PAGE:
Fixed Pricing: Everything Accountants & Bookkeepers Need to Know

November 9, 2017 Victoria Hoffman

Fixed Pricing

If you’re an accountant or bookkeeper who provides client services, you’ve probably heard of fixed pricing. Perhaps you’ve already taken steps to roll out fixed fees to your clients as you’ve adopted cloud accounting technology.

Regardless of what stage your firm is at with fixed fees and value-based pricing, the fact is that more and more accounting practices are rolling out this type of pricing model, and you and your clients likely have some lingering questions.  

Without further ado, here are some basic questions and answers to help you navigate the realm of fixed pricing like a pro.

What is fixed pricing?

A fixed pricing model is one in which a client pays a set amount for their accounting or bookkeeping services. Prices are determined by the accountant based on a number of factors, one of which is the perceived value of the service.

Fixed pricing is best understood when compared to hourly billing, which has long been the reigning best practice for how accountants and bookkeepers charge their clients. However, thanks to developments in cloud technology, billing best practices have shifted to better reflect the increased efficiency and value that accountants can provide with their services.

What are the advantages of fixed pricing over hourly billing?

Hourly billing is quickly becoming a thing of the past. This is happening for a few reasons:

  1. Cloud accounting applications are enabling accountants and bookkeepers to generate financial data in near real-time. The shift to the cloud is enabling accountants and bookkeepers to work faster and generate more insights anytime, all year round.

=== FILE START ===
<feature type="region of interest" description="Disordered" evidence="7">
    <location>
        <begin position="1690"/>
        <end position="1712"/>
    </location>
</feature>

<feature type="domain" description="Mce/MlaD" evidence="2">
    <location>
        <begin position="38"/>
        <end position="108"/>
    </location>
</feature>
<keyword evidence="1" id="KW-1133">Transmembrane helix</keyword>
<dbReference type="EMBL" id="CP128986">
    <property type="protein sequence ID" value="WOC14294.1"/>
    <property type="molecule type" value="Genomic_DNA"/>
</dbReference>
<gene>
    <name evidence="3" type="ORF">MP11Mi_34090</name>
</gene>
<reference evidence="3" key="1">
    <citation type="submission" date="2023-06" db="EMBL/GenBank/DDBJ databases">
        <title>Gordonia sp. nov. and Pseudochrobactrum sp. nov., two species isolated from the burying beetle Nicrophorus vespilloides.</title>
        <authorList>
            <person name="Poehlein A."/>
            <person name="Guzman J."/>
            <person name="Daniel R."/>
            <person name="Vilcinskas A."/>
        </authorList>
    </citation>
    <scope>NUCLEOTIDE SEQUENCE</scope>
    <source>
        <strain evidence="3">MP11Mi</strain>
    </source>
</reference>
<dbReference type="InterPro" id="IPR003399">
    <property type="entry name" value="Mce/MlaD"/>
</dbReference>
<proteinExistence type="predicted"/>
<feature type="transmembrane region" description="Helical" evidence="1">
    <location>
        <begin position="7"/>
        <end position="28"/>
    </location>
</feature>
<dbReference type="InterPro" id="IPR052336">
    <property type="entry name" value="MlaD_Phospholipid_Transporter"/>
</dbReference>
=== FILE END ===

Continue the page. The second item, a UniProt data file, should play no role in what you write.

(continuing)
2. Hourly billing incentivizes the amount of time you put into your clients’ work, as opposed to the quality and value of the work.

  3. In turn, your clients are focused on the cost of your time instead of the value-add of your work.

  4. Clients don’t like being surprised by unexpected billed hours – they’d prefer to know what the cost of your service is upfront.

A recent survey by The Sleeter Group found that 85% of SMBs want strategic advice from their accountant, but only 24% say they actually receive strategic advice. Clients want their accountant to be more than a number cruncher – they want them to be a strategic advisor.

Think of the switch to fixed pricing as a step in the direction to forging a strategic partnership. With less of a focus on issues such as,How much time is this hourlong meeting costing me?”, your relationship with your clients (and their business results) will vastly improve.

What are the benefits of fixed pricing?

Both accountants/bookkeepers and their clients benefit from fixed fee pricing. As indicated above, fixed pricing shifts the focus of your relationship from the number of hours spent on your services to the progress that’s made and the value that’s added.

Some of the fixed pricing benefits that clients will experience include:

  • Better service at a similar cost
  • Recurring services delivered at a higher standard
  • Increased confidence in their accountant as a trusted advisor

Some of the benefits that accountants and bookkeepers will experience include:

  • The ability to provide more efficient services with higher profits
  • More opportunities for value-priced projects
  • Decreased concern for billable hours
  • The ability to scale their practice

As a result, fixed pricing helps to transform the client-vendor relationship from transactional to strategic.

What does a fixed fee pricing model actually look like?

Building a fixed pricing model involves bundling recurring and nonrecurring services, and determining a time/cost baseline for each service.

At a very high level, this process will involve:

  • Performing a cohort analysis and determining the commonalities in the services you provide to your clients (e.g., the basics – financial statements, tax returns, etc.).
  • Using cohort data to determine your core services and calculate baseline pricing.
  • Researching your competitors to ensure you’re not overpricing your services.
  • Developing a standard tech stack and workflow.
  • Regularly reviewing your service packages and systems to ensure that everything is working optimally.

Of course, there are a number of other factors to take into consideration (including the types of clients you service, tiered pricing options, and so on). It’s up to you to decide what will work best for your firm and your clients.